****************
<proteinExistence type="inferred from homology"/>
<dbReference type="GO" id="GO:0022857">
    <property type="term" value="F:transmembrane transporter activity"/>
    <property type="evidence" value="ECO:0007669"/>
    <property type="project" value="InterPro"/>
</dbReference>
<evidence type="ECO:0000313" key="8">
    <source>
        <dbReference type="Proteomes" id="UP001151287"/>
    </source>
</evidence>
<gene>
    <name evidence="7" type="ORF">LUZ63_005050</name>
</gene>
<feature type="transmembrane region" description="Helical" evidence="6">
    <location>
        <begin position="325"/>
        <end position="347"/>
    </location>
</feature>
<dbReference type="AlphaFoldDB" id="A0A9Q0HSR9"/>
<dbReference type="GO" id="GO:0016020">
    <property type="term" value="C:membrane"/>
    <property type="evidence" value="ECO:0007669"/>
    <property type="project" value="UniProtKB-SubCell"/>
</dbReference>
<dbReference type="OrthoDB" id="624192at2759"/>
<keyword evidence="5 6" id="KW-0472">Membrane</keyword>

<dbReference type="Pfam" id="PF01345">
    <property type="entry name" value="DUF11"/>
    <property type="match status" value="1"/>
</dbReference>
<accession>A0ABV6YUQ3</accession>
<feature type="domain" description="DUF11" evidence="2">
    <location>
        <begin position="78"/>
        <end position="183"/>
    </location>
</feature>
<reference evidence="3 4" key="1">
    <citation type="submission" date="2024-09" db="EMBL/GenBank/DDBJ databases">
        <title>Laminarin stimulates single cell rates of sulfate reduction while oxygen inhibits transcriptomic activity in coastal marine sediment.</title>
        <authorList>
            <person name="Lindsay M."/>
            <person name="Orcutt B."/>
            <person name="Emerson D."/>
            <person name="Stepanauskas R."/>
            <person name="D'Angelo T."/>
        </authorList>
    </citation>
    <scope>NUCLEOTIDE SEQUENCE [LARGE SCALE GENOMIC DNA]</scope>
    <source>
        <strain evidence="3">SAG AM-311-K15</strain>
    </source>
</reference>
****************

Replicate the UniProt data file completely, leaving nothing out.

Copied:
<proteinExistence type="inferred from homology"/>
<dbReference type="GO" id="GO:0022857">
    <property type="term" value="F:transmembrane transporter activity"/>
    <property type="evidence" value="ECO:0007669"/>
    <property type="project" value="InterPro"/>
</dbReference>
<evidence type="ECO:0000313" key="8">
    <source>
        <dbReference type="Proteomes" id="UP001151287"/>
    </source>
</evidence>
<gene>
    <name evidence="7" type="ORF">LUZ63_005050</name>
</gene>
<feature type="transmembrane region" description="Helical" evidence="6">
    <location>
        <begin position="325"/>
        <end position="347"/>
    </location>
</feature>
<dbReference type="AlphaFoldDB" id="A0A9Q0HSR9"/>
<dbReference type="GO" id="GO:0016020">
    <property type="term" value="C:membrane"/>
    <property type="evidence" value="ECO:0007669"/>
    <property type="project" value="UniProtKB-SubCell"/>
</dbReference>
<dbReference type="OrthoDB" id="624192at2759"/>
<keyword evidence="5 6" id="KW-0472">Membrane</keyword>

<dbReference type="Pfam" id="PF01345">
    <property type="entry name" value="DUF11"/>
    <property type="match status" value="1"/>
</dbReference>
<accession>A0ABV6YUQ3</accession>
<feature type="domain" description="DUF11" evidence="2">
    <location>
        <begin position="78"/>
        <end position="183"/>
    </location>
</feature>
<reference evidence="3 4" key="1">
    <citation type="submission" date="2024-09" db="EMBL/GenBank/DDBJ databases">
        <title>Laminarin stimulates single cell rates of sulfate reduction while oxygen inhibits transcriptomic activity in coastal marine sediment.</title>
        <authorList>
            <person name="Lindsay M."/>
            <person name="Orcutt B."/>
            <person name="Emerson D."/>
            <person name="Stepanauskas R."/>
            <person name="D'Angelo T."/>
        </authorList>
    </citation>
    <scope>NUCLEOTIDE SEQUENCE [LARGE SCALE GENOMIC DNA]</scope>
    <source>
        <strain evidence="3">SAG AM-311-K15</strain>
    </source>
</reference>